On Wednesday, Facebook revealed that hundreds of Russia-based accounts had run anti-Hillary Clinton ads precisely aimed at Facebook users whose demographic profiles implied a vulnerability to political propaganda. It will take time to prove whether the account owners had any relationship with the Russian government, but one thing is clear: Facebook has contributed to, and profited from, the erosion of democratic norms in the United States and elsewhere.

The audacity of a hostile foreign power trying to influence American voters rightly troubles us. But it should trouble us more that Facebook makes such manipulation so easy, and renders political ads exempt from the basic accountability and transparency that healthy democracy demands.


The ads — about 3,000 placed by 470 accounts and pages spending about $100,000 — were what the advertising industry calls “dark posts,” seen only by a very specific audience, obscured by the flow of posts within a Facebook News Feed and ephemeral. Facebook calls its “dark post” service “unpublished page post ads.”

This should not surprise us. Anyone can deploy Facebook ads. They are affordable and easy. That’s one reason that Facebook has grown so quickly, taking in $27.6 billion in revenue in 2016, virtually all of it from advertisers, by serving up the attention of two billion Facebook users across the globe.

[Emphasis added] A core principle in political advertising is transparency — political ads are supposed to be easily visible to everyone, and everyone is supposed to understand that they are political ads, and where they come from. And it’s expensive to run even one version of an ad in traditional outlets, let alone a dozen different versions. Moreover, in the case of federal campaigns in the United States, the 2002 McCain-Feingold campaign-finance act requires candidates to state they approve of an ad and thus take responsibility for its content.

None of that transparency matters to Facebook. Ads on the site meant for, say, 20- to 30-year-old home-owning Latino men in Northern Virginia would not be viewed by anyone else, and would run only briefly before vanishing. The potential for abuse is vast. An ad could falsely accuse a candidate of the worst malfeasance a day before Election Day, and the victim would have no way of even knowing it happened. Ads could stoke ethnic hatred and no one could prepare or respond before serious harm occurs.

Facebook has no incentive to change its ways. The money is too great. The issue is too nebulous to alienate more than a few Facebook users. The more that Facebook saturates our lives, families and communities, the harder it is to live without it.

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Our best hopes sit in Brussels and London. European regulators have been watching Facebook and Google for years. They have taken strong actions against both companies for violating European consumer data protection standards and business competition laws. The British government is investigating the role Facebook and its use of citizens’ data played in the 2016 Brexit referendum and 2017 national elections.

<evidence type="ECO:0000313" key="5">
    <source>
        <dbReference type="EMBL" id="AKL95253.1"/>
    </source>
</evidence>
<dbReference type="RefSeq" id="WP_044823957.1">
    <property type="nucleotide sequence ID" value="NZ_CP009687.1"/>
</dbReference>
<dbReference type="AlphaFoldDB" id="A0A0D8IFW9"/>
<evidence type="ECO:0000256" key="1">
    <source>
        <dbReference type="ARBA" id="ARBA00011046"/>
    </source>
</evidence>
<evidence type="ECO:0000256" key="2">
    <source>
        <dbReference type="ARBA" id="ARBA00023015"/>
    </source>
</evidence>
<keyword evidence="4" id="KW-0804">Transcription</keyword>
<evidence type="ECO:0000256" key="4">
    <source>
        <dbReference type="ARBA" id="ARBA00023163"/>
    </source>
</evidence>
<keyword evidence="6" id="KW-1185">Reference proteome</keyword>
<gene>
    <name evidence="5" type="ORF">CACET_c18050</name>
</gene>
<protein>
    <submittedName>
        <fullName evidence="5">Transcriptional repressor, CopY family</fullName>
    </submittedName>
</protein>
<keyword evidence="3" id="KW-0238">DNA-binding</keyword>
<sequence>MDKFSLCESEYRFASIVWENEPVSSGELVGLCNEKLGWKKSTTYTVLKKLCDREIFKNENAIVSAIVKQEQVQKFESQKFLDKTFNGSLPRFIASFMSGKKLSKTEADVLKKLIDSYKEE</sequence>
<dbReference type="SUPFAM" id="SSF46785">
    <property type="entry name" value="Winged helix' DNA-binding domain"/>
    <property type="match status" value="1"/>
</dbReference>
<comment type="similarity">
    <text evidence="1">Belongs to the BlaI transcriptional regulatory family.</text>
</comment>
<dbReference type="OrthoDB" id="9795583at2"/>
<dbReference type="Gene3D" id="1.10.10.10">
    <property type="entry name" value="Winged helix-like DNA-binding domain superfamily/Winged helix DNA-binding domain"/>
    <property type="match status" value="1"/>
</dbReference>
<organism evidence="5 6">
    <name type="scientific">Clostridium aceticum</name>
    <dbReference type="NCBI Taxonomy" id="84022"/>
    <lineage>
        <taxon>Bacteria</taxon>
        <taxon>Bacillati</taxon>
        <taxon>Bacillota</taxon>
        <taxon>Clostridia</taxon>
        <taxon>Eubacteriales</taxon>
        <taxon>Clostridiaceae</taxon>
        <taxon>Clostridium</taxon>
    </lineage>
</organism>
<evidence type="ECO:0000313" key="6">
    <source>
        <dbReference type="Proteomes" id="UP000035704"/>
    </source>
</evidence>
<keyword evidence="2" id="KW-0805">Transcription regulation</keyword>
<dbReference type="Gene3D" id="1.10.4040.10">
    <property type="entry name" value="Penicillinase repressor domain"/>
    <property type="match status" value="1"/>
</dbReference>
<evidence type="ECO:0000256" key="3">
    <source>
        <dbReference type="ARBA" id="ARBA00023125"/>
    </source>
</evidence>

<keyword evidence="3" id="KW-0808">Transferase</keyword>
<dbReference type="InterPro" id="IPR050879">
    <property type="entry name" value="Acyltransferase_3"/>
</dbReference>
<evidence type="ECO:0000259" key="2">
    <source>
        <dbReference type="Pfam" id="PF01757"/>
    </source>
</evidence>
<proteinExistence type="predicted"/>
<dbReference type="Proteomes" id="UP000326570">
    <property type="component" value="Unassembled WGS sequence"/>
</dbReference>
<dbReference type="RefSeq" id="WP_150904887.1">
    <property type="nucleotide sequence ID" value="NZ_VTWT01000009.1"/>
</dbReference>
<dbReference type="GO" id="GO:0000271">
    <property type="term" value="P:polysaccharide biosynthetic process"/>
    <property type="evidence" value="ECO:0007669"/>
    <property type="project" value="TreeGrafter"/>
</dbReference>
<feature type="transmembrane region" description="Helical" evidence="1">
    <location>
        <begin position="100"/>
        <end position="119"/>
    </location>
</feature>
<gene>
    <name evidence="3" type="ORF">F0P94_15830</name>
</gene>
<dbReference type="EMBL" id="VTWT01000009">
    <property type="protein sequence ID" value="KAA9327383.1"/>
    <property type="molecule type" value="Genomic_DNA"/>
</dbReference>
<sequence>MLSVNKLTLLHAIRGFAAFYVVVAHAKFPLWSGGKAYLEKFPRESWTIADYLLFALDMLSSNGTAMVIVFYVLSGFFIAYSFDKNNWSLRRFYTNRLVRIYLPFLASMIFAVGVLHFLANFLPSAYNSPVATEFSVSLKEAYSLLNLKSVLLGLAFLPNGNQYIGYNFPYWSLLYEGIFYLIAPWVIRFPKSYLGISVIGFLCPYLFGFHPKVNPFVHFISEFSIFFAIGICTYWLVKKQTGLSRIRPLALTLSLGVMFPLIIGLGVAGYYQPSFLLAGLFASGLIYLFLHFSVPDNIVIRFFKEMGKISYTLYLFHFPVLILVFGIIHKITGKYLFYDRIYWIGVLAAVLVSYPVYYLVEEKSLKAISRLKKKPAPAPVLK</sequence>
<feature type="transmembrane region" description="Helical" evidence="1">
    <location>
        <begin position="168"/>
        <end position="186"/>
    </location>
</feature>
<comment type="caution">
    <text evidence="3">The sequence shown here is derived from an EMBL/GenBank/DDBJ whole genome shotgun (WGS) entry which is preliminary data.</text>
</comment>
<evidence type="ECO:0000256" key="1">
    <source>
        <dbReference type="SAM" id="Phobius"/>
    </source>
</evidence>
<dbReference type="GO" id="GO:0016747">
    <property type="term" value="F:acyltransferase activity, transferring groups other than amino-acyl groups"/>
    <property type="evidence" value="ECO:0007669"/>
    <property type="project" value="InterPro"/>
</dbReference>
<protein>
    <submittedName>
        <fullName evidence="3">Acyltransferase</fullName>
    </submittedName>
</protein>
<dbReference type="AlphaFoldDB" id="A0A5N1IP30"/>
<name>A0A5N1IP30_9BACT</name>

We are in the midst of a worldwide, internet-based assault on democracy. Scholars at the Oxford Internet Institute have tracked armies of volunteers and bots as they move propaganda across Facebook and Twitter in efforts to undermine trust in democracy or to elect their preferred candidates in the Philippines, India, France, the Netherlands, Britain and elsewhere. We now know that agents in Russia are exploiting the powerful Facebook advertising system directly.

In the 21st-century social media information war, faith in democracy is the first casualty.

Equifax Fails – Results of trying to put on credit freeze – 11 Sep 2017

This morning I went to the Equifax site and check both my and my wife’s SSN for potential impact. For both I was told we were impacted. For my wife when I clicked enroll, I got

“Your enrollment date for TrustedID Premier is: 09/14/2017

Please be sure to mark your calendar as you will not receive additional reminders. On or after your enrollment date, please return to faq.trustedidpremier.com and click the link to continue through the enrollment process.”

What? Today is 11 Sept and you will not freeze till the 14th? — Outrageous incompetence Equifax! The FAQ page is just a link back to the original check impact page

For myself, after being told I was impacted, I was instead sent to a form which I filled out. I was then told I would receive an email with further instructions. That email was never received (and not in spam either!) — More Incompetence.

Regulators need to force this company to offer life credit freeze for all those affected for free. Lawyers then need to sue this company into oblivion.

Update 12:44 EDT 11 Sep 2017

So I received the link and went through the steps and it ended with

An error has occurred

We are experiencing heavy traffic right now. Please check back later to resume the enrollment process. Thank you for your patience.

Next I pulled my annual credit report. Transunion OK, but Equifax

System Temporarily Down

The system is currently down for maintenance. We expect to be back up shortly. Thank you for your patience.

Return to Equifax.com